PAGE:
Patient safety is always a nurse’s top concern. Whether it’s the proper medication, a room free of potential trip hazards, or a safety checklist before procedures, nurses are on top of patient safety.

But what happens when your patients leave your care?

June is National Safety Month, so now is a great time to remind those in your care about how to stay safe at home. The National Safety Council has some excellent tips for everyone to remember this summer.

Here are a few things to go over before they go.

Who Is Helping Them?

Do your patients have home care set up? Will a paid worker, a neighbor, or a family member be available to help them when they get home? If not, see how you can work with your patient and the care team to make sure they have the level of care they will need.

How Safe Is the Living Area?

Try to tease out the details as much as you can to pass the information on to those who are helping discharge your patient. Do your patients go home to a place where there are working smoke alarms and carbon monoxide detectors? Do they have a safety plan to get out? If they are living in an over 55 community, what is the town response to an emergency?

Do They Have a Plan?

If your patient is going home alone, is there someone who can check their home for things like tripping hazards? Do they have a plan for getting fresh, nutritious foods? They might qualify for services like Meals on Wheels. If not, you might alert them to meal or grocery delivery if it is available in their area. See if a faith or community organization might be able to provide a few meals as well.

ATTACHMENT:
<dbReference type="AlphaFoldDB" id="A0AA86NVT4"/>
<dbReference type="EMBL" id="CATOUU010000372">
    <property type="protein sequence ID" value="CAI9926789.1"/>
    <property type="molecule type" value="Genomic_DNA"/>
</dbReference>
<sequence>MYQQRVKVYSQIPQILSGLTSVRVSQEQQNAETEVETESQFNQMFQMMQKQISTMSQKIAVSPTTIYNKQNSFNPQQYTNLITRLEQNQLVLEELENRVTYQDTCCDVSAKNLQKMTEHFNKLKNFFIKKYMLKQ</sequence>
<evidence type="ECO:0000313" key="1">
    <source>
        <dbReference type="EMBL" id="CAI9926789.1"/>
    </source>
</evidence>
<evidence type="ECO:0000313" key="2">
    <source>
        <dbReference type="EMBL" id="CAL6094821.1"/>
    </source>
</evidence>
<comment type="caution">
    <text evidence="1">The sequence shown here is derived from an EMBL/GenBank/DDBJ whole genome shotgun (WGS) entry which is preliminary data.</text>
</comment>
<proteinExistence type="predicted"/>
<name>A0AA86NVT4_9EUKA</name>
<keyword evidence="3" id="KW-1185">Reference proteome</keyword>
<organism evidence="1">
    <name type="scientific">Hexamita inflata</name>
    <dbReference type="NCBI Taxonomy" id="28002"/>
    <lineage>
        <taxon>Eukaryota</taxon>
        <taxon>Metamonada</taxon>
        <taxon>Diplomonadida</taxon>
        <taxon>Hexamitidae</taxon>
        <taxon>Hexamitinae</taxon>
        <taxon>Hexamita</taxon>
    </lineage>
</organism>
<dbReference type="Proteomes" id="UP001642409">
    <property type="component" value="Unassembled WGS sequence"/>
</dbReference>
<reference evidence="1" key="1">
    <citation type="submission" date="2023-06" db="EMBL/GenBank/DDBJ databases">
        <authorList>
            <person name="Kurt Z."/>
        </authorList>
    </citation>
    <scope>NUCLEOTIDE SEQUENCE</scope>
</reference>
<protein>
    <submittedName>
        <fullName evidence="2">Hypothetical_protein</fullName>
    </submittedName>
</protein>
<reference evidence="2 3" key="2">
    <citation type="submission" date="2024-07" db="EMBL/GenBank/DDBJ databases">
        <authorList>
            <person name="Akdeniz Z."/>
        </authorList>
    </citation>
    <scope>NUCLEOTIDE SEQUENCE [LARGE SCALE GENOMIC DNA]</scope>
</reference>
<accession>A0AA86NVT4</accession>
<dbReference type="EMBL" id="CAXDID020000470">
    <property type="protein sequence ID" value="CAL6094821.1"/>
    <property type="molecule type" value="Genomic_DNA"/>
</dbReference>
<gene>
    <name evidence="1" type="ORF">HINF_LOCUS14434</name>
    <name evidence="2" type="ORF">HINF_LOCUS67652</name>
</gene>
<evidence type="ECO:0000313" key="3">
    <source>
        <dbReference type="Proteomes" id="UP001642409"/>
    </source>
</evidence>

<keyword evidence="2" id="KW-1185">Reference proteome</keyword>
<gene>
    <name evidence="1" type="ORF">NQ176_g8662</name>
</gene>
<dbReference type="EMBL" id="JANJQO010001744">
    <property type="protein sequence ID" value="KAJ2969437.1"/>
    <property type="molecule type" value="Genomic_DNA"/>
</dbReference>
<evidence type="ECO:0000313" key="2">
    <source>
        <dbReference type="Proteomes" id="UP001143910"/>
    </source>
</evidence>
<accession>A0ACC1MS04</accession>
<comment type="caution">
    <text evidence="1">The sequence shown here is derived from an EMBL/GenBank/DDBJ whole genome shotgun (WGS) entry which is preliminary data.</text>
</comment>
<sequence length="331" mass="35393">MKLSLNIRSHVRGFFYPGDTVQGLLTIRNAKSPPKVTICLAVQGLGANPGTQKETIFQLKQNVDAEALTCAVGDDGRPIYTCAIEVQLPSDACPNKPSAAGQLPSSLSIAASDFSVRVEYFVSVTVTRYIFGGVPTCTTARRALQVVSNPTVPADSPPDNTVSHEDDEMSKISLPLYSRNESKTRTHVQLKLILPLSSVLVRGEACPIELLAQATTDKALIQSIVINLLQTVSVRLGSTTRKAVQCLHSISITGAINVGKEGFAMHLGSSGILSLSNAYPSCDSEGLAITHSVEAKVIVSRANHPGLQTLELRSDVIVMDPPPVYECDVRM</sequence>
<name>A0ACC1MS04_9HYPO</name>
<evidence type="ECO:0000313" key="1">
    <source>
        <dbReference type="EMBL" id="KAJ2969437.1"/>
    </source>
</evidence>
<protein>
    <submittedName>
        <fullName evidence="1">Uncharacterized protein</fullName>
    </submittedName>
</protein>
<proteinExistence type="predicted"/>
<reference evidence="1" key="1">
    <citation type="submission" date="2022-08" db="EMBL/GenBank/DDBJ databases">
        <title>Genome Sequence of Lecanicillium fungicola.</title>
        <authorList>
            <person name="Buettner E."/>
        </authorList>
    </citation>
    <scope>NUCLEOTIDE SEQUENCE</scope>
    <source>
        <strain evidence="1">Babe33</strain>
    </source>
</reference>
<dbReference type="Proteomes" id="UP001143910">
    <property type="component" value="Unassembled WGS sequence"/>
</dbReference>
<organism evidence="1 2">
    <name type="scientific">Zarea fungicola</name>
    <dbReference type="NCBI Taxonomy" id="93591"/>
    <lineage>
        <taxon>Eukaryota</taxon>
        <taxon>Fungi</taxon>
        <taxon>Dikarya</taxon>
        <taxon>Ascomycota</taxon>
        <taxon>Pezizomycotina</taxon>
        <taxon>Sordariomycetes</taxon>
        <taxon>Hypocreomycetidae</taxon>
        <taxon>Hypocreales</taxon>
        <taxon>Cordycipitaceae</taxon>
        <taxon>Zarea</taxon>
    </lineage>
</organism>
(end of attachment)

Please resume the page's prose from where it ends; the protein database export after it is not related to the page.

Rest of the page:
Are They Set on Medications?

How will they take their medications? Are they clear on when and how to take each medication? Are there any foods, drinks, or other medications they should avoid while taking this regimen? See if they need a better explanation or if a caregiver can assist with timing the meds or even with a chart or a timed pill dispenser.

Do They Know Their Next Healthcare Steps?

Are your patients clear on what their follow-up plans are? Do they know if they need to see a specialist or their primary care provider? Ask a few questions to see if they really understand the instructions. If they seem confused, try to figure out where the sticking point is so they understand.

Nurses want patients to leave the hospital safely and to go into a safe environment. Taking a few minutes to see if patients and their caregivers can carryout the necessary care can go a long way to setting them on the road to recovery once they are out of your direct care.

Julia Quinn-Szcesuil

Julia Quinn-Szcesuil

Julia Quinn-Szcesuil is a freelance writer based in Bolton, Massachusetts.
Julia Quinn-Szcesuil

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